Clarity/Detail: Even when keeping the bland cinematography choices in mind, this at least benefits from being a 4K Sony release. The UHD presentation does a fine job presenting the film as intended, which includes some nicely detailed work anytime these characters step outside. The few moments of action and the visual effects-heavy moments do well in being seen cleanly and clearly. It all makes for a transfer that does all it can to deliver.

Depth: There is plenty to appreciate about the sense of depth here, as the way we see people crawling on walls and a constant barrage of vehicles crashing into things adds to the sense of dimensionality.

Black Levels: There are a lot of indoor settings and nighttime scenes that speak to seeing an optimal amount of steady black levels, and it’s true. No sign of crushing.

Color Reproduction: It may be a drab story with boring composition, but there are a lot of colors on display. Costume design emphasizes the bright primaries this film has going for it, which are reflected well here.

Flesh Tones: Rich textures allow facial close-ups and detail to shine.

Noise/Artifacts: Nothing in sight.



Audio Format(s): English Dolby Atmos, English DTS-HD TrueHD 7.1, French DTS-HD Master Audio 5.1, Spanish DTS-HD Master Audio 5.1

Subtitles: English SDH, Francais, Español

Dynamics: Sony doesn’t disappoint with its Dolby Atmos track. Plenty of work goes into the various settings this film clumsily travels to, so at least it all sounds great.

Height: The end of this film has some areas to go in this regard, as the attempts to pull off action that pushes characters around the screen and uses Cassie’s visions decently enough from an audio perspective.

Low-Frequency Extension: The LFE output is fine here, though it only really comes to life toward the film’s end.

Surround Sound Presentation: All the speakers have a chance to shine here. As the film builds its adventure into grander areas, there is plenty for the viewer to take in, with the action that largely involves driving and doing what’s needed in this regard.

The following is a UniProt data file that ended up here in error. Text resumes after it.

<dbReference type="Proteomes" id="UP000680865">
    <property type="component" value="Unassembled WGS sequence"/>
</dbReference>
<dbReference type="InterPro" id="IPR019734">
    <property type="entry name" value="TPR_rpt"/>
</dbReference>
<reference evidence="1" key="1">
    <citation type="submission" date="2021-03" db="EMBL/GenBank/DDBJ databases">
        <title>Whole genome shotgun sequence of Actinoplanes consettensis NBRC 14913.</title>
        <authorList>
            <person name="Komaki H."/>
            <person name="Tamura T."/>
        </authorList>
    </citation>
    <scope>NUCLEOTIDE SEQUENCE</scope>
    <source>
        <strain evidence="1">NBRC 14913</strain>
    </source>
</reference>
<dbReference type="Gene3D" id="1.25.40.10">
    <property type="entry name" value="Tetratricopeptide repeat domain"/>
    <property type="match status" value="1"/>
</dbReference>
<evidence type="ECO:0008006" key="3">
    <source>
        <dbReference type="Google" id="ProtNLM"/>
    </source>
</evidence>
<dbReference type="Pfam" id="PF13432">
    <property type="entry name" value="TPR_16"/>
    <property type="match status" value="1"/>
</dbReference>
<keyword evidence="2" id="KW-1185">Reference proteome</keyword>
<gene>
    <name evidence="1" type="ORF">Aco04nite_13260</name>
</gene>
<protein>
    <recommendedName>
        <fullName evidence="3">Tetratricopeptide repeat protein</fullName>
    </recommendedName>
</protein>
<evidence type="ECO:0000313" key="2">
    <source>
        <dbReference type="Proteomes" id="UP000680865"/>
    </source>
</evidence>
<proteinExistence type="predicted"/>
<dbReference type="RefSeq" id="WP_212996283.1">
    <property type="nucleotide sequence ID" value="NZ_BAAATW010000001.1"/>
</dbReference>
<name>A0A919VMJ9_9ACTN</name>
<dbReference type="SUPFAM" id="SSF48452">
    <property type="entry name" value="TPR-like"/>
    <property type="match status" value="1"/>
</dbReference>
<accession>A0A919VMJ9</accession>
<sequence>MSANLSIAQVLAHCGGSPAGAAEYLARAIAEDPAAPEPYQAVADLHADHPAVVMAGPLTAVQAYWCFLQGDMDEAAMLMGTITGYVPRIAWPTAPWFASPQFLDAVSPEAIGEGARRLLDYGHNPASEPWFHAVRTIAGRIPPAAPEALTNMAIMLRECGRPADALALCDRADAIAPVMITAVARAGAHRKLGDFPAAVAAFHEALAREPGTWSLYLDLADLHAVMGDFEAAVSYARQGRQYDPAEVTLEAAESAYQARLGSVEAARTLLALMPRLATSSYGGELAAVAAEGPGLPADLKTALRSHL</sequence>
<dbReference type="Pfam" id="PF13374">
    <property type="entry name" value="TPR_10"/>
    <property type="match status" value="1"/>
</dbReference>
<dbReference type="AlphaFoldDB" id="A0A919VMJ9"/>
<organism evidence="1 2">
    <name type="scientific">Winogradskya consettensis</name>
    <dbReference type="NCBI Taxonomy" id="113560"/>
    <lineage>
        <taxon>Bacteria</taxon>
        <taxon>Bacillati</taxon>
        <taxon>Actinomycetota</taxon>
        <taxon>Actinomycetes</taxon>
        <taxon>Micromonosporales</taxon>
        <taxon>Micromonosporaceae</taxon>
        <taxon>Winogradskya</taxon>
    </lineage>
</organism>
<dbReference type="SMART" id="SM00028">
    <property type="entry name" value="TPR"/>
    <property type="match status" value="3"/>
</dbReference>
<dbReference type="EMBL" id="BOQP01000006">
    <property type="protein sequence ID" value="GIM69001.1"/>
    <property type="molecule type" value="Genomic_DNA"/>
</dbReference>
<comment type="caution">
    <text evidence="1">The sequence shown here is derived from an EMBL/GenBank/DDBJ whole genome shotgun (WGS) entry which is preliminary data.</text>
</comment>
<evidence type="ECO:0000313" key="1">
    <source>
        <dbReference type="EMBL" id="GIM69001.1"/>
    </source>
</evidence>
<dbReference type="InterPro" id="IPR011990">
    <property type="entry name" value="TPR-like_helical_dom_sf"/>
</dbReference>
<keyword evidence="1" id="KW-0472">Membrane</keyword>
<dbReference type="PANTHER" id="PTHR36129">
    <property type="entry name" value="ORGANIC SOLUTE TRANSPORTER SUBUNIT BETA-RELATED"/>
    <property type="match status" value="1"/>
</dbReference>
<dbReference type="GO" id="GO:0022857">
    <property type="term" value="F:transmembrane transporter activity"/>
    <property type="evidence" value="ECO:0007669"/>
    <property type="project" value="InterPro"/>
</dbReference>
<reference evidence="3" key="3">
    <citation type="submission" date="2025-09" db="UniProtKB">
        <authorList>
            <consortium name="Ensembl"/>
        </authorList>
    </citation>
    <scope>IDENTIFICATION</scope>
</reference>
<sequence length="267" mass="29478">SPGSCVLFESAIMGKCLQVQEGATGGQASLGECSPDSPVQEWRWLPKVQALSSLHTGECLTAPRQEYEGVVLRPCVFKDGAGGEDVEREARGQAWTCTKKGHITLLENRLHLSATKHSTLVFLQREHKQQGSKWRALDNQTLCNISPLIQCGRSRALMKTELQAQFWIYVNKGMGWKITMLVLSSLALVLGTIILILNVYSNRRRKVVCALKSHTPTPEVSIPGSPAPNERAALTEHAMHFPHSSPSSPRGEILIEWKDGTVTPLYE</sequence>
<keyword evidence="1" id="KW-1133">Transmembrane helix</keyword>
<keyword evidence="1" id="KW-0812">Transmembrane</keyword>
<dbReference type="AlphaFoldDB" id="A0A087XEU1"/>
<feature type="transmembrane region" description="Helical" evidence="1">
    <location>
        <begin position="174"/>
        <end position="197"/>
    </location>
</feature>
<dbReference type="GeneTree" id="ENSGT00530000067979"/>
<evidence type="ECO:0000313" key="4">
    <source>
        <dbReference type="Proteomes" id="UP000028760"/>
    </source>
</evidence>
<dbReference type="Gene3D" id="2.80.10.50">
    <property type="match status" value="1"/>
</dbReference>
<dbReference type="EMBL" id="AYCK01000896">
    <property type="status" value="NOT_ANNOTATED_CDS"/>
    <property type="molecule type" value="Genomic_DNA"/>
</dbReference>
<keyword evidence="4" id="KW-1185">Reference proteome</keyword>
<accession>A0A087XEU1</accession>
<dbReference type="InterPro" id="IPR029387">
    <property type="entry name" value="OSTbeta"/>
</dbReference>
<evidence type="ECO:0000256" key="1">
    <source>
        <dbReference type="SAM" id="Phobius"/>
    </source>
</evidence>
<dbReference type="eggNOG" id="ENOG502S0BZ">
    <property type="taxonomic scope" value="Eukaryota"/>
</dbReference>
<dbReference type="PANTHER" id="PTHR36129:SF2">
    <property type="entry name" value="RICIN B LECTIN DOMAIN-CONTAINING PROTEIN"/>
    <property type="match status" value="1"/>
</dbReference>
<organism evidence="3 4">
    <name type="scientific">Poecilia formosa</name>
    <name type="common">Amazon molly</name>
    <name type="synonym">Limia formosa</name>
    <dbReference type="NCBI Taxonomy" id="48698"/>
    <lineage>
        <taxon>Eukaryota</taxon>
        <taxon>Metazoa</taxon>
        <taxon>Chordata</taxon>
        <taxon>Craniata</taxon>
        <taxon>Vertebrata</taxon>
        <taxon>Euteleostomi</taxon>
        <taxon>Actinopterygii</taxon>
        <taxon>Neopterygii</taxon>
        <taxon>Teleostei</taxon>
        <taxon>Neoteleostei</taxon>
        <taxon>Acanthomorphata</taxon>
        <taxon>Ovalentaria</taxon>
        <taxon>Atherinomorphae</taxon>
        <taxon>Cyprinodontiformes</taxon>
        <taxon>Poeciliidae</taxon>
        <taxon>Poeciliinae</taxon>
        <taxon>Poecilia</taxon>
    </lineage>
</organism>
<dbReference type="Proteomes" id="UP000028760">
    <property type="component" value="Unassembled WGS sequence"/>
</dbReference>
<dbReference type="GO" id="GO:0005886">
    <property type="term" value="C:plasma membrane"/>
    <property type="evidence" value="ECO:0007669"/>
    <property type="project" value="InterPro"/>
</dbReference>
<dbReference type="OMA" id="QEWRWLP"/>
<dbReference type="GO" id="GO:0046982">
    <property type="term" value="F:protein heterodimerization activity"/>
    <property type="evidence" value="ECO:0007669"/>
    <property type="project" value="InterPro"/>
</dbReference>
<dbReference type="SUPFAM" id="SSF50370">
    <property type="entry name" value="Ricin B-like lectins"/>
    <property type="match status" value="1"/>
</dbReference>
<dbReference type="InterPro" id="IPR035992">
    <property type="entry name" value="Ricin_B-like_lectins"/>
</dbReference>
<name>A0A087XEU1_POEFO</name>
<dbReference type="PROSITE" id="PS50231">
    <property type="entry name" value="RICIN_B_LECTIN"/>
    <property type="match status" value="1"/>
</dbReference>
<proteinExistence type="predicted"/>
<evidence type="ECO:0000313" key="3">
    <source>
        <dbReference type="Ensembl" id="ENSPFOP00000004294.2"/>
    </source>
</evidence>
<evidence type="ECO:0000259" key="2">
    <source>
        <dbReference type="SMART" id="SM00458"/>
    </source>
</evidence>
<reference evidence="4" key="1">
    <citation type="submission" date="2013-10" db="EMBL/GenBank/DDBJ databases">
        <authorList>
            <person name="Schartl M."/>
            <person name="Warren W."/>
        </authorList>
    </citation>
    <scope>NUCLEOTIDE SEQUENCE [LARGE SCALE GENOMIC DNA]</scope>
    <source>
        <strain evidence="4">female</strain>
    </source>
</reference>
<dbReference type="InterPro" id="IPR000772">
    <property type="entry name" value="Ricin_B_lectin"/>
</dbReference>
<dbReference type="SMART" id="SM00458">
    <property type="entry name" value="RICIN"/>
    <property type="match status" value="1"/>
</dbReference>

Dialogue Reproduction: Every line reading can be heard.



Perhaps the poor box office performance didn’t help, but Sony has not supplied a release full of extras compared to their other Marvel releases. A few featurettes but nothing that substantial come in this package. A commentary would have been neat, though I can only wonder how much can be said regarding a movie that has clearly been altered over time.

Features Include:

  • Future Vision (HD, 7:02) – A standard EPK with the cast and crew
  • Casting the Web (HD, 8:59) – A look at the film’s casting choices.
  • Oracle of the Page (HD, 4:57) – Some focus on the original comics.
  • The Many Threads of Madame Web (HD, 4:01) – Easter eggs are revealed.
  • Fight Like a Spider (HD, 5:58) – A look at the film’s action sequences.
  • Gag Reel (HD, 4:59)
  • Deleted Scenes (HD, 0:57)
  • Blu-ray Copy of the Film
  • Digital HD Copy of the Film



There’s been very little redeeming value in the Spider-Man-less Sony Spider-Man Universe, and given recent news, this may be the last year audiences will have to deal with any of it. Deciding whether Madame Web is better or worse than Morbius is probably more fun than watching either film. However, if you go forth and watch this film, it looks and sounds solid on 4K, even if the extras leave much to be desired. If you’re going to get caught in this web, it’s not empty, just unfulfilling.

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Writer/Reviewer, Film Lover, Podcaster, Gamer, Comic Reader, Disc Golfer & a Lefty. There are too many films, TV, books, etc. for me to list as favorites, but I can assure that the amount film knowledge within my noggin is ridiculous, though I am always open to learning more. You can follow me on Twitter @AaronsPS4, see what else I am up to at TheCodeIsZeek.com & check out my podcast, Out Now with Aaron and Abe, on iTunes.